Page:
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About a month ago I was driving to Santa Cruz and noticed a tingling in my fingers. It got worse when I put my hands up on the steering wheel and better when I rested them on the bottom. During this two-hour drive, it was a struggle to keep my fingers from falling asleep. Soon after, I began to wake up often during the night, having to reposition my hands so they would stop tingling.
My first fear was of neuropathy. I asked myself, "Is this how it starts?"
Before I confronted that possibility, I wanted to rule out other things. I went to my chiropractor who thought one of my cervical neck vertebra was out of alignment. He adjusted my back and neck, but it provided no relief.
Diagnosis From a Friend
I finally told a friend about how, when I push down on my wrist, sparkles and fireworks seem to run up to my fingers. He said, "That sounds just like carpal tunnel syndrome."
His words hit me hard. "Don't I have enough to deal with with diabetes?" I thought. "This can't be happening to me."
He told me what carpal tunnel syndrome (CTS) means. CTS occurs when the median nerve is compressed where it passes through a narrow tunnel of bone and ligament in the wrist. The tendons in the carpal tunnel may swell, pinching this nerve. It can be caused by a number of things, like performing repetitive motions such as typing. People with diabetes are 15 times more prone to CTS than the general population. (Journal of Hand Surgery, January 1995).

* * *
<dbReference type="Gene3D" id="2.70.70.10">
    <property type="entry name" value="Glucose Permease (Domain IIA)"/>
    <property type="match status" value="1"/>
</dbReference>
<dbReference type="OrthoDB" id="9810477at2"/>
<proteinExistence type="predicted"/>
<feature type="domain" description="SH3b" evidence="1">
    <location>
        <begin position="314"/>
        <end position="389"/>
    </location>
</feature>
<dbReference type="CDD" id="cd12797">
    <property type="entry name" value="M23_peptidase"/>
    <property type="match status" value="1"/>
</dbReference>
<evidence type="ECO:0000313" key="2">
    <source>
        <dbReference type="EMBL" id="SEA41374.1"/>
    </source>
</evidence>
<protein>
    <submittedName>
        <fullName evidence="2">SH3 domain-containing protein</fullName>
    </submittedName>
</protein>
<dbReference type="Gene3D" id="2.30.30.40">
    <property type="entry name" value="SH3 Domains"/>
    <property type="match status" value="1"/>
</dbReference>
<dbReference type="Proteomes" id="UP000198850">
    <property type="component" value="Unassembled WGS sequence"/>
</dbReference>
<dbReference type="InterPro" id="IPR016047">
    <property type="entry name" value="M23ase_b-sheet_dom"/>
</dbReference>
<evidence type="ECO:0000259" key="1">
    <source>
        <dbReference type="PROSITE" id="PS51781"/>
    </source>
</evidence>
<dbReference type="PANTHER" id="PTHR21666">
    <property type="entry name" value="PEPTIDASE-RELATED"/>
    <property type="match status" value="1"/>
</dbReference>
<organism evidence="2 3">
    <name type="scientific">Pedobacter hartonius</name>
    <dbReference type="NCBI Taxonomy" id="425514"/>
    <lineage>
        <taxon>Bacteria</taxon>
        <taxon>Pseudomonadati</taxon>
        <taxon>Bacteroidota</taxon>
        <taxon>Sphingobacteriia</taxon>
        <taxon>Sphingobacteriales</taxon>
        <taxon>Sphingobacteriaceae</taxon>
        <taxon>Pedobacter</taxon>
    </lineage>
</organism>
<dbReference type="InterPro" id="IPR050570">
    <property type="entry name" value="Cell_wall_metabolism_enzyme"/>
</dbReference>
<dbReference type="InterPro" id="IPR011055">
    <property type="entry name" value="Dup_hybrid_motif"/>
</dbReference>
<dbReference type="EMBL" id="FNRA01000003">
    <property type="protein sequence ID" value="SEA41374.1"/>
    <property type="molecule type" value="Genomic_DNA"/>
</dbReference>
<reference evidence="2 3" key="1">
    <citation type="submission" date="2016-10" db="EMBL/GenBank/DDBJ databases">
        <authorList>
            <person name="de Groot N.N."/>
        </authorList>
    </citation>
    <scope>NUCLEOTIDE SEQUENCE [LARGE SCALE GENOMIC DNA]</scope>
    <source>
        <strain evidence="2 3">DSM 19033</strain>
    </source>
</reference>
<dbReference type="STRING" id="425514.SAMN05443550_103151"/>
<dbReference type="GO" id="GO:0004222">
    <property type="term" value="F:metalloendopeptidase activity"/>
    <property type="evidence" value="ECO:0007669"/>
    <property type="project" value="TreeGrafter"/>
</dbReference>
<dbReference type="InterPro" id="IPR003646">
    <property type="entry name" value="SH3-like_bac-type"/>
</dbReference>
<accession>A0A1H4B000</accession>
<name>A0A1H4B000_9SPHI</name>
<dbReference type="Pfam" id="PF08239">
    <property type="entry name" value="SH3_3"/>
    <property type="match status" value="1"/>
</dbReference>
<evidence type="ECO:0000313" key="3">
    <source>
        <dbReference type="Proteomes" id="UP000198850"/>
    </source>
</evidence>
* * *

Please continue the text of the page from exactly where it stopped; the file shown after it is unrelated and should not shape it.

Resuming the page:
CTS is most common in insulin-dependent patients and is not associated with neuropathy.
I called my doctor and got an appointment for the very next morning. He strongly suspected CTS, but referred me to a neurologist for the actual diagnosis. He suggested wrist splints and vitamin B6 at 100 mg/day.
His nurse was sure I wouldn't want to walk through the waiting room wearing my new wrist splints-she just handed them to me. I had to ask her to show me how to use them. Splints in place, my next stop, several days later, was with the neurologist.
The neurologist had me lie down, and responded to my questions with short answers while he ran electrical currents through my nerves. I asked him about my doctor's recommendation, and the neurologist told me there is no evidence to support the idea that vitamin B6 helps CTS, and that overuse can actually cause neuropathy. He also told me there are no exercises that will help. "Overflexing the hand can actually make things worse."
I asked about injections of cortisone, a steroid which reduces inflammation. He replied, "Why would you want to introduce more fluid into a spot that is already tight?"
He cautioned that if the splints don't work, I will need surgery. He said that most people with CTS don't need surgery, but people with diabetes need it more often because neuropathy is more prevalent. No one knows why people with diabetes get neuropathy, but he told me it has "something to do with blood deficiencies in the sheath around the nerves."
I Saw the Physiatrist
I gave the physiatrist, who is also an osteopath, permission to re-run all the tests the neurologist had done while a resident intern watched. He was very comfortable with my many questions, and he answered them all cheerfully.